Editor's Note: April 25 is the feast day of St. Pedro de San José Betancur.
I don’t practice the corporal works of mercy.
The realization left me stunned. As I sat in a cluster of retreatants I thought about what that meant. Sure, I donate money to various charities, participate in food drives, and donate clothes that I no longer need, but I do not practice the corporal works of mercy — I have other people or institutions do it for me.
Living in a city, I am stopped at least once a day by someone on the street asking for help. Usually I apologize, say I can’t help, and keep walking. I don’t buy the man who is hungry a sandwich. I don’t clothe the woman who is cold with the hat from my head. While supporting local charities and advocating for systemic change are vitally important ways to live mercy, we miss something if we do not personally respond to the needs of our brothers and sisters.
St. Pedro de San José Betancur knew this. Best known as the first saint from the Canary Islands and Guatemala, and the legendary founder of the Posadas procession at Christmas, what is perhaps most remarkable about St. Pedro was his life of mercy. St. Pedro knew that mercy and conversion necessarily had their genesis in experiences of encounter — and a personal response to that encounter.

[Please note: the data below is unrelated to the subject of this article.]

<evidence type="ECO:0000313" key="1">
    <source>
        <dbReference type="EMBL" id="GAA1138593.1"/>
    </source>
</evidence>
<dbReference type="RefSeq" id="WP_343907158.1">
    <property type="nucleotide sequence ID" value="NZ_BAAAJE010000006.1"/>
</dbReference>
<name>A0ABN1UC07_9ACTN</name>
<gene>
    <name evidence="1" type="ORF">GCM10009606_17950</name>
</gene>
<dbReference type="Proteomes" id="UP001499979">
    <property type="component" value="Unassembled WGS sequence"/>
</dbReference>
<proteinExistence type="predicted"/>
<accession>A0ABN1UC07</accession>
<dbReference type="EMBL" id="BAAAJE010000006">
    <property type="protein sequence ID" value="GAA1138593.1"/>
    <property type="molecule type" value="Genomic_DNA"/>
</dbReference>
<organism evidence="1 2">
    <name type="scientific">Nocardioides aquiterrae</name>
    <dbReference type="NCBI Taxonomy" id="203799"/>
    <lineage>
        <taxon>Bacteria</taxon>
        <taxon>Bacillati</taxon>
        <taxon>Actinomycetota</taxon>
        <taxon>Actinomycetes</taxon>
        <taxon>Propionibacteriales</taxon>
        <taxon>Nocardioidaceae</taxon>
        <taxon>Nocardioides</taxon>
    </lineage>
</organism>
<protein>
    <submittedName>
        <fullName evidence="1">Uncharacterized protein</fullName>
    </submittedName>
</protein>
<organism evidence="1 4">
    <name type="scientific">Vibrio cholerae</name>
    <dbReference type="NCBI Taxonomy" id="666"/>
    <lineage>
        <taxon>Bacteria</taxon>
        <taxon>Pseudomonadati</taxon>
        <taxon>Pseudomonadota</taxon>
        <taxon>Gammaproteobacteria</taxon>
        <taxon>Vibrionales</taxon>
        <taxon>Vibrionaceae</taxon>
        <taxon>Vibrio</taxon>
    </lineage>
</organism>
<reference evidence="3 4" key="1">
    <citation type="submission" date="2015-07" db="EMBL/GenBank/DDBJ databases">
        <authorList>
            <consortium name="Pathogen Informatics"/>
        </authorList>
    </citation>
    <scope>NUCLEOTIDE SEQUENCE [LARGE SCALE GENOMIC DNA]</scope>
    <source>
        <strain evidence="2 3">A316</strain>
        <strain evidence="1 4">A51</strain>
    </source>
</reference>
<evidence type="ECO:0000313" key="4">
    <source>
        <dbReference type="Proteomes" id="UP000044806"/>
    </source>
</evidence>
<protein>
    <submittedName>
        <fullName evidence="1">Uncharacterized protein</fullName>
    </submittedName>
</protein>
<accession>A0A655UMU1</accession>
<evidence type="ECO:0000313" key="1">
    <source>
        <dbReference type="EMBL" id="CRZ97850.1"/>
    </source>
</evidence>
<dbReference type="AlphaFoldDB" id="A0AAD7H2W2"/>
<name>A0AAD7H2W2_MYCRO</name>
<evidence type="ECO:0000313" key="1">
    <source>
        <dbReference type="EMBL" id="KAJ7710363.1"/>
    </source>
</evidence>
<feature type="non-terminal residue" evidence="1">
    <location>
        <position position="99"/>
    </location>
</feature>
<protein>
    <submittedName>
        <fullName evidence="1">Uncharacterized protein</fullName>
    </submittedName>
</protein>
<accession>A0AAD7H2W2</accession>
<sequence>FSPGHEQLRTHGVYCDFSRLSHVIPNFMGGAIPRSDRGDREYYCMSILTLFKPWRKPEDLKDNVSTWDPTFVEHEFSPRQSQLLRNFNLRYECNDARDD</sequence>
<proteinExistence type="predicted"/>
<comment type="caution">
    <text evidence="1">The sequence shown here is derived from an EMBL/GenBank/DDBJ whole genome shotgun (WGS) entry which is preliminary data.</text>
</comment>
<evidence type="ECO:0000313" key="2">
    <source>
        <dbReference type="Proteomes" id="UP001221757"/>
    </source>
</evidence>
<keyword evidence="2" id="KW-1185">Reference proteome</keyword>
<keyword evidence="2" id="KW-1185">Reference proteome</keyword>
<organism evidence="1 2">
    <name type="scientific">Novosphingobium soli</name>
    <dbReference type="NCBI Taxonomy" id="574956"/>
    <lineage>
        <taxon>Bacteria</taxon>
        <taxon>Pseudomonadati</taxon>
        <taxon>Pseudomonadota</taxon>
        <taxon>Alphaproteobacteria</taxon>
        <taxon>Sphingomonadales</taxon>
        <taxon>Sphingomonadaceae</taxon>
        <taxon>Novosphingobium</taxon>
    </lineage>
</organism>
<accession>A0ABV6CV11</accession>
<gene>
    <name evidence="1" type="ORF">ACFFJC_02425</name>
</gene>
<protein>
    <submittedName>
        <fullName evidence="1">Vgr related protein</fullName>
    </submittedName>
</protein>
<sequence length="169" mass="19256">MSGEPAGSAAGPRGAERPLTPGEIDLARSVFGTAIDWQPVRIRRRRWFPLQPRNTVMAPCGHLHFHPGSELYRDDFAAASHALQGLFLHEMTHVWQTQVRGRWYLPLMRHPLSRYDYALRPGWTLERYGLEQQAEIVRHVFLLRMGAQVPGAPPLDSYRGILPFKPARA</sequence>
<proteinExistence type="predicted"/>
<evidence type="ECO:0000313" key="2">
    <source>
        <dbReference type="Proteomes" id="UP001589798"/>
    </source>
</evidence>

From a young age, St. Pedro quite literally went where the need was, moving from the Canary Islands, the place of his birth, to Guatemala in order to serve those who were poor and suffering there. When he arrived he was so poor that he, too, had to rely on the charity of the Franciscan friars for his food. After discerning a vocation with the Jesuits and eventually withdrawing and becoming a Third Order Franciscan, St. Pedro dedicated himself to serving those who were suffering. He ministered to the many groups he encountered: slaves, emigrants, indigenous people, orphans, the sick, the poor, and the homeless. He founded a hospital for the poor, a school for poor children, and a shelter for the homeless. Throughout his ministry, when he encountered a need, he found a way to respond to it.
St. Pedro’s paradigm of mercy was indeed countercultural in his own time, and it is perhaps even more so today. In a world where technology increasingly takes the place of personal interactions, it is radical to place encounter at the center of our lives. Yet to respond to an encounter with another is both deeply human and deeply divine. To be presented with another human’s need — to stop, sit with that need, and then personally respond to it — is an intimate moment that acknowledges our shared humanity and dignity. Such moments can transform our hearts and, in turn, our world, prefiguring the Reign of God.
As we strive to meet the many needs of our world, may we turn to St. Pedro, remembering that our own, personal responses of mercy are essential to transforming our world. For without such personal practices of mercy, our hearts remain distant from our fellow humans and their suffering.
St. Pedro de San José Betancur, pray for us.